Childhood immunizations are a series of vaccinations given to children.
These shots protect them against certain diseases. If children do not get
their shots, they could get very sick and even die.
Many people think children do not need vaccinations until they are ready
to start school. This is not true. Shots should begin at birth and continue
through age 16. Children need all of these shots to stay healthy.
Make sure your children have their shots on time. Click
here for a chart of when children should receive their shots.
- Hepatitis B (Hep B) in early childhood can cause serious illness,
liver disease and a rare form of cancer.
- Diphtheria, Tetanus, Pertussis (DTP) shots protect against
more than one disease.
- Diphtheria causes sore throat, fever and chills. It can
also cause heart failure or paralysis if it is not treated.
- Tetanus is also called lockjaw. Bacteria enter the body
through a cut or puncture wound. They produce a poison. The poison
causes muscle spasms in the jaw, neck, arms, legs and abdomen.
- Pertussis is also called whooping cough. It spreads very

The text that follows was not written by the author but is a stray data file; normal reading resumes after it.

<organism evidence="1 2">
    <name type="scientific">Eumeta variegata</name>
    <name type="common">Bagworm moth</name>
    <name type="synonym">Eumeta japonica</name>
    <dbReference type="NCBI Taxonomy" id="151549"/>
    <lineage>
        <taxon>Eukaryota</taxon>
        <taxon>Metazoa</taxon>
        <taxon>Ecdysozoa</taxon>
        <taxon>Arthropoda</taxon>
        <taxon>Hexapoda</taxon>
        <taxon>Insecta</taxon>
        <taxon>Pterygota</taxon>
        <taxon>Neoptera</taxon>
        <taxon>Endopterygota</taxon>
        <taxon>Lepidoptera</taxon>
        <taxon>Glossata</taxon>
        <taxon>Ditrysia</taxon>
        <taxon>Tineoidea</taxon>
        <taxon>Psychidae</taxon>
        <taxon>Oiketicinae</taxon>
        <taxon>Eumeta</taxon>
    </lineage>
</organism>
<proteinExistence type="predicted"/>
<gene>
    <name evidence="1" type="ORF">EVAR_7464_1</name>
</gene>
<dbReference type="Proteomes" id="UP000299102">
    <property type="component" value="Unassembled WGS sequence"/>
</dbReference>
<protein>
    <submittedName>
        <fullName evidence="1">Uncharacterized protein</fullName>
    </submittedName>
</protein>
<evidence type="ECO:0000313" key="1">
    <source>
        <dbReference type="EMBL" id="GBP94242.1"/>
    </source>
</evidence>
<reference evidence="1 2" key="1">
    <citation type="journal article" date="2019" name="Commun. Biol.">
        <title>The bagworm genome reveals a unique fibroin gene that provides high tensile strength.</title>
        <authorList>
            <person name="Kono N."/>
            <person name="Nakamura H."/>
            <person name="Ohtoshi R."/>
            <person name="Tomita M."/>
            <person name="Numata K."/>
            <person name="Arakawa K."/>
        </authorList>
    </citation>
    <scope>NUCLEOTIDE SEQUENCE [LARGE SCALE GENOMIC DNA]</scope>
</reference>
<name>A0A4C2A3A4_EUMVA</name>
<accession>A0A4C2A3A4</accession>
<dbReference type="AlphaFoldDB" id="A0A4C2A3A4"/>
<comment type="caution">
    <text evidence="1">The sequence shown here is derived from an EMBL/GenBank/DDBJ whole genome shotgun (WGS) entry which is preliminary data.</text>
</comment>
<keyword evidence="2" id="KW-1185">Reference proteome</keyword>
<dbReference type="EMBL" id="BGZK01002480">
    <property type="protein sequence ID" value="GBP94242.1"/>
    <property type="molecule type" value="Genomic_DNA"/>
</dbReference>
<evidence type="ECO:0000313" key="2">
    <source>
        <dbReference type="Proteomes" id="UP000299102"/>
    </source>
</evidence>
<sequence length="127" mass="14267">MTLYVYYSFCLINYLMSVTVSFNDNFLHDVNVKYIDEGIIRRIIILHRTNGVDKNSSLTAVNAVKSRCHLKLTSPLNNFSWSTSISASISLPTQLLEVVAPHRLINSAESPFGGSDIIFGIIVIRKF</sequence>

easily. Coughing becomes so severe that it is hard to breathe. Pneumonia
and convulsions often develop.
- H. influenza type b (Hib) causes pneumonia. It infects the
blood, joints, bones, and heart. Meningitis may develop and permanent
brain damage may result.
- Polio (OPV/oral polio vaccine) can paralyze and kill. Mild
cases cause fever, sore throat, nausea, headaches, and stiffness in
the neck, back and legs.
- Measles, Mumps and Rubella (MMR) shots also protect against
more than one disease.
- Measles spread easily from person to person. Measles cause
a rash, high fever, cough, runny nose, and watery eyes. This can
last for one or two weeks. Many children have convulsions which
leave them deaf and mentally retarded.
- Mumps can cause fever, headache and swelling of the throat
and cheeks. Meningitis and permanent hearing loss often result.
- Rubella is also called german measles. A slight fever and
a rash on the face and neck may last for two or three days.
- Varicella Zoster Virus Vaccine (Var) shots protect against
chickenpox, a generally mild disease. However, chickepox can require
hospitalization and can kill children.
For low-cost immunization clinics anywhere in Illinois call 1-800-323-4769
Prepared by Drusilla
Banks, Nutrition and Wellness Educator, University of Illinois Cooperative
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